A legacy of confusion
September 28th, 2013
Recently estate planning specialists have warned of the need to learn lessons from the recent furore over a £520,000 bequest to ‘the government of the day’. The situation arose because a retired nurse who lived in a council housed bequeathed her estate to the ‘government’ via a clause in her will worded as follows:
‘I Bequeath all my estate both real and personal… whichever Government is in office at the date of my death for the Government in their absolute discretion to use as they may think fit’.
Whilst this statement initially appears clear and succinct, on a closer reading the question arises as to what exactly the donor intended her money could potentially be used for? Was it, as the two political parties initially decided, that the monies could be split between them (the Conservatives and Liberal Democrats) and put into their party funds for future election battles? Or was the intention for the monies to be used for the good of the nation? Or, given she was a retired nurse, did she really intend it to be used for the NHS? None of this can be known as the wording of the will did not give sufficient indication.
By initially placing the monies into their ‘coffers’ the political parties had, in theory, done nothing wrong as they had absolute discretion to use the monies as they saw fit. However, as a result of the political fallout and negative press, the monies have since been passed onto the treasury to pay down some of the national debt and ease what was potentially a huge political embarrassment. Of course whilst it can be argued that the Governments initial use of the legacy was in all probability contrary to the testators true wishes, arguably some responsibility lies with the draftsman of the will in either not obtaining a clearer understanding of what the donor actually wanted or leaving too much open to interpretation.
What this does illustrate is that a will is a very important document that can give rise to many problems not just for the beneficiaries but also the executors of the estate as it is their job to carry out the wishes of the deceased. It is therefore essential that care and consideration is given to the precise words that are used to give effect to those wishes.
Even where instructions are clearly defined it is also worth considering that there can still be potential practical implications where those instructions are too inflexible.
For example, in 1928 an anonymous donor set up the National Fund to inspire the government to move quickly to pay off the UK’s debt. No doubt this was on the back of calls from the government in 1919 after the first world war for the wealthy of the nation to help reduce the government’s debts. The national fund was started with £500,000 and the donor specified that ‘the fund should be held in trust until the country had collected enough money to pay off the whole debt’.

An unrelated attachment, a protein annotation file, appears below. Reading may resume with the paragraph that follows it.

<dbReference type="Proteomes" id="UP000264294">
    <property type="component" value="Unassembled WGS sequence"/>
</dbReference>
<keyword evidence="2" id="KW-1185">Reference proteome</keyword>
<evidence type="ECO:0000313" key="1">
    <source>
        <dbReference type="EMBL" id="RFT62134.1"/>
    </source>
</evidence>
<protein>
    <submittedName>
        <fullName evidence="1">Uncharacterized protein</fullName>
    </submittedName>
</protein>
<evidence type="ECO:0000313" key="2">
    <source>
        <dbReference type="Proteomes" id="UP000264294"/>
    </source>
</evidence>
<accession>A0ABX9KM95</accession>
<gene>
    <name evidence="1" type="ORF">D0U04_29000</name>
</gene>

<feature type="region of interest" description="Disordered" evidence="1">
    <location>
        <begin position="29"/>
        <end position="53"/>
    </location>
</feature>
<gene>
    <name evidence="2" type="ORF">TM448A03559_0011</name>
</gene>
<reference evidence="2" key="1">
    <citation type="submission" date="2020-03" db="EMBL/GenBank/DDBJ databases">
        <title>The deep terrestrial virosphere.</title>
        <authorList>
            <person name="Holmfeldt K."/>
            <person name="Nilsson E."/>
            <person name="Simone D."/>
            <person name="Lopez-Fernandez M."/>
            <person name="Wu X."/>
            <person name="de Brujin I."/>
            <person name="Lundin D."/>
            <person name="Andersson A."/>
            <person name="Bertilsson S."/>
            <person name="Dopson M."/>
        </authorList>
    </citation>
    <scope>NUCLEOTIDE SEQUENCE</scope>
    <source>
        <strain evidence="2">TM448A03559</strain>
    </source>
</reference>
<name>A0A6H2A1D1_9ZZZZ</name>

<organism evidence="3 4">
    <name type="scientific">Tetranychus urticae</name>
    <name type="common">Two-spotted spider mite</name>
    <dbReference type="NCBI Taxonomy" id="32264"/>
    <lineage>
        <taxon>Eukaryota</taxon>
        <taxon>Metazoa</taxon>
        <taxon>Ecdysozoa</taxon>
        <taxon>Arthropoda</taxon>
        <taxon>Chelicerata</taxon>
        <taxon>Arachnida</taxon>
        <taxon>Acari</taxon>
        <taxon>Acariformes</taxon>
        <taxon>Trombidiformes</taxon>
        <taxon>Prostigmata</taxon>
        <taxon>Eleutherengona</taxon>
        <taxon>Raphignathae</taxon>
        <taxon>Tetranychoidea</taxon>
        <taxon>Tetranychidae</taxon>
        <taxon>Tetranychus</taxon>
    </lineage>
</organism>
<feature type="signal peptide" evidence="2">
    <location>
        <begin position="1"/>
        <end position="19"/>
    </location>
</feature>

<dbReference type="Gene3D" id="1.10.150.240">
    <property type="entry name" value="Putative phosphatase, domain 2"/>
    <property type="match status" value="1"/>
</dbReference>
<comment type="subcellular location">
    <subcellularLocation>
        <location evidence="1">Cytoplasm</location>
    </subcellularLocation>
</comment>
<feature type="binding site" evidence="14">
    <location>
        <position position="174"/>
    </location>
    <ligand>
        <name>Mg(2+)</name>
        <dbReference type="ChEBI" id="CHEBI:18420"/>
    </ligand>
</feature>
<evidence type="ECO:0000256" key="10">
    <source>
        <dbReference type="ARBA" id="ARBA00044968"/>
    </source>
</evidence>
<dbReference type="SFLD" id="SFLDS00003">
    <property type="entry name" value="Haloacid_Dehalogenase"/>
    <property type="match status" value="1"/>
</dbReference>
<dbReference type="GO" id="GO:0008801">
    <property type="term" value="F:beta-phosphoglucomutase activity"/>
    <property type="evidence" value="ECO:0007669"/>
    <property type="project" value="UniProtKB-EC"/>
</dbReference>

Now this seems a very generous and specifically worded legacy that could not cause confusion or create any doubt as to how and where the monies should be used, but (there always is a but!) the monies are still in trust and there is no expectation in the future that these monies will be used towards the intended request.
It may seem inconsequential given the bequest was only £500,000, but as the trust was set up in 1928 and due to some good investment decisions, the trust is now currently worth £350,000,000 and is paying out fees of upwards of £1m a year. Despite attempts by the trustees to get the trust changed to allow either some of all of the monies to be used if not for the national debt then at least for some charitable basis, the legislation and the terms of the will are quite clear and specific.
This is another example of a will/bequest that although quite clear in its intentions had not allowed for the wider implications if the original request could not be fulfilled. The result was that no contingencies or imposed timeframes were factored in. For example the national debt request could have been caveated with ‘until the country had collected enough money to pay off the whole debt, however if 100 years has passed and enough money has not been collected then the residual funds should be used to clear as much of the debt as possible’.
Hopefully this article highlights how critical the words that are used are when writing wills or other legal documents such as trust deeds. Careful consideration needs to be given to ensure that such documents accurately reflect the intentions of the donor and are drafted with sufficient consideration of other possible and unintended consequences.
The Financial Conduct Authority does not regulate Will writing or trust advice